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Managing stress in the workplace

Post date: 24/08/2023 | Time to read article: 3 mins

The information within this article was correct at the time of publishing. Last updated 09/10/2023

General practice is under particular pressure from workplace stress and burned-out staff. Here we look at some ways to manage these situations and bring about improvements in wellbeing

Being a GP brings a plethora of workplace pressures. Despite being an extremely varied and rewarding career, a recent RCGP survey found that 42% of GPs in England were “likely or very likely to leave the profession in the next five years”, with nearly half of those suggesting burnout or stress as the prime reason.

Tackling stress, anxiety and depression in the workplace is a tough endeavour for any organisation. Fundamentally, it may be difficult to spot the signs. Still, the issue remains vitally important to ensure staff productivity, protection, and wellbeing all year round, at all levels of employment.

Here are some recommended steps you can take to help you recognise and tackle poor mental health in the workplace.


Develop a stress management policy

Make sure you have clear, robust policies that outline your organisation’s commitment to assisting with these issues. The aim of the policies should be to set out the actions that you will take and who will maintain responsibility for this.


Understand the causes

Workplace stress, anxiety and depression can be caused in several ways. These include unrealistic workloads, working overly long hours, poor communication from management, job uncertainty and isolation from colleagues.

Personal issues may also be influencing an individual’s wellbeing, such as relationship or financial issues, a recent illness or bereavement or a major life change.


Identify the signs

Although symptoms will differ from person to person you need to be vigilant in looking for the common signs. These include:

  • Becoming withdrawn or isolated
  • Work standards decreasing
  • Frequent sickness absences
  • Poor timekeeping
  • Becoming short-tempered or irritable
  • Suffering from persistent headaches, nausea, tiredness or palpitations.


Meet with the employee

Take care not to assume what is affecting the employee until you have had a chance to speak to them directly. All conversations you have should be approached in a calm, supportive and positive manner and the meeting should take place in quiet and private surroundings.


Consider additional workplace support

Work with the employee to explore areas in their daily working life that are causing their condition or making it worse. In many cases, small alterations to working arrangements can help to ease pressures affecting the employee.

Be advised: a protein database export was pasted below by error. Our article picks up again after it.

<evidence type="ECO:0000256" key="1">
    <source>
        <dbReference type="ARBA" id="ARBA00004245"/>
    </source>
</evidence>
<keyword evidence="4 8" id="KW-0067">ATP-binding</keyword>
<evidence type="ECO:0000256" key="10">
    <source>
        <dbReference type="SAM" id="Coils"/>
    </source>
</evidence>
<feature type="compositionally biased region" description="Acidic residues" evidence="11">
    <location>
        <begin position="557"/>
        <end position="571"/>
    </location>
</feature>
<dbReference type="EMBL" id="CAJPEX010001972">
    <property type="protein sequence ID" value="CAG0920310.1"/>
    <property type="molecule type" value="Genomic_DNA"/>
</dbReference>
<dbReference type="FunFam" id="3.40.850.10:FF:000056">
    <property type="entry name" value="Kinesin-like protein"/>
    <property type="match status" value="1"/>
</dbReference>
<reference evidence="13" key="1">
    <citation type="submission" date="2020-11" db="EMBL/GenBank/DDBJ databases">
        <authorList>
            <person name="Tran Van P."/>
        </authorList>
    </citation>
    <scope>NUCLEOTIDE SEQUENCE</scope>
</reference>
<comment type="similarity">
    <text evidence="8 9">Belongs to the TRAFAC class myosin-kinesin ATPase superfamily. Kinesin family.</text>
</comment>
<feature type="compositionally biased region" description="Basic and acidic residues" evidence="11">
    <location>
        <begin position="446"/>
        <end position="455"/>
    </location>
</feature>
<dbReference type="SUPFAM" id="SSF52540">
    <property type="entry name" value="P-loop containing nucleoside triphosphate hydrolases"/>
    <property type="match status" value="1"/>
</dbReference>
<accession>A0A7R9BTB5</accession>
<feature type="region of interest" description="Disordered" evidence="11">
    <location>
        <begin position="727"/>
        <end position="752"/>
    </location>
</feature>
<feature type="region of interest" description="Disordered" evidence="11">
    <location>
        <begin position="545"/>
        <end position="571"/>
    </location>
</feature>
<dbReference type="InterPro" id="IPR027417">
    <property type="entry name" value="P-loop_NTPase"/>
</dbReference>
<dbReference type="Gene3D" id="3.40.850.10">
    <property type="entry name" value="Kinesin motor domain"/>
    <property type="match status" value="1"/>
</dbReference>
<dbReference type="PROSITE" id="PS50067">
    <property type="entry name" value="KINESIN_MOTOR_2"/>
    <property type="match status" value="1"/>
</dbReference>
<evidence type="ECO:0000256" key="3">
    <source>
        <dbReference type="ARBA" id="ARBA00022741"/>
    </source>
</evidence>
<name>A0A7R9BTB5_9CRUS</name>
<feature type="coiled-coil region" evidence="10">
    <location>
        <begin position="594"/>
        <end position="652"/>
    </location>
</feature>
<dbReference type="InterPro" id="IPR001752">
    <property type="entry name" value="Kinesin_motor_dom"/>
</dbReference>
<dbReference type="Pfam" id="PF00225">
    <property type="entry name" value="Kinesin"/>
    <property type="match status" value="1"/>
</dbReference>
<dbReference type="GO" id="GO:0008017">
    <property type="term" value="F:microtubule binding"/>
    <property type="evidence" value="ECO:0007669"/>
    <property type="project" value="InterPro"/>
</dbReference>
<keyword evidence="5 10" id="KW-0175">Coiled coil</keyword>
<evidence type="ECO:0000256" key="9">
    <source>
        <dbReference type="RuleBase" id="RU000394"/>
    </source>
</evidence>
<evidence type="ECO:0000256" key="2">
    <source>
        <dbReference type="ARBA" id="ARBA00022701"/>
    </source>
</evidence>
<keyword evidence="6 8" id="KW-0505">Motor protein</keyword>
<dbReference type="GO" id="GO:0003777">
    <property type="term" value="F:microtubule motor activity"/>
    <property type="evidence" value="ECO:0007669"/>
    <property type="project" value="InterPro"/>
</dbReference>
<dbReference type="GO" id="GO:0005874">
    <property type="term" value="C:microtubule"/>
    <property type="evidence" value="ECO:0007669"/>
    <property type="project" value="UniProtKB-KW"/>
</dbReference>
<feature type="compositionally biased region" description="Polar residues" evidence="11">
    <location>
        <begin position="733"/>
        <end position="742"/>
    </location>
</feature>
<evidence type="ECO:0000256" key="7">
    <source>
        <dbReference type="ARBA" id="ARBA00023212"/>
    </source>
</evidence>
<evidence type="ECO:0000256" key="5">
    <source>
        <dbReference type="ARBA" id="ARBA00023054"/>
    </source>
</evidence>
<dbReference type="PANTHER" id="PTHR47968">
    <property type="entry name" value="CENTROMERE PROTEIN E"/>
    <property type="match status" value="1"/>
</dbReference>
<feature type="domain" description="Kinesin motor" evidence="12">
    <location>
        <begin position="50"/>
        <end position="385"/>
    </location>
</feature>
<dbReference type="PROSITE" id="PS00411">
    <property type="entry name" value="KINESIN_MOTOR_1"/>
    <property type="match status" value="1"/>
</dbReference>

Provide additional support through an Employee Assistance Programme

Employee Assistance Programmes (EAPs) can offer additional support to your employees. They operate by offering confidential assistance and advice through various mediums, including the phone, online and face-to-face.


Know how to manage related absences

Employees in this situation may take time off work to either address their wellbeing or deal with the situation that is causing the stress. You should arrange to speak to them regularly to get updates on their situation, avoid placing any pressure on them to return to work, consider whether a phased return would assist them and be prepared to examine adjustments to their working environment.


Know how to properly support the employee on their return to work

On their first day back, you should hold a return-to-work meeting to reaffirm the ongoing support they will receive. You should also provide them with an update on any key developments they may have missed and make sure they are aware that they can come to you if they experience any ongoing issues.


What is the risk of getting it wrong?

If an employee feels like they haven’t been supported adequately, they could raise a grievance. In that situation someone impartial would need to chair a grievance hearing with them. This could lead to resignation if they are still unhappy, and subsequently a constructive dismissal claim. As this could be linked to a long-term health condition, there is also the risk of a discrimination claim. Remember you can’t prevent an employee taking you to tribunal. You can only put measures in place to make the tribunal easier to defend.


Make sure employees are aware of the support available to them

It is no use having procedures and policies in place to assist employees in these situations if they are not aware of the help they can receive. Encourage them to be familiar with all policies, to provide constructive feedback on existing processes and attend any courses you offer such as a stress management course.


At Croner, we’ve been working with organisations for over 80 years to ensure that employers can support their staff. If you require specific support with tackling stress, anxiety, or depression in your workplace then Medical Protection members can contact our experts at 01455 639 125, quoting 35810.
In addition to free advice provided by Croner’s dedicated advice line, Medical Protection members who feel they may benefit from Croner’s service receive an exclusive 25% discount.



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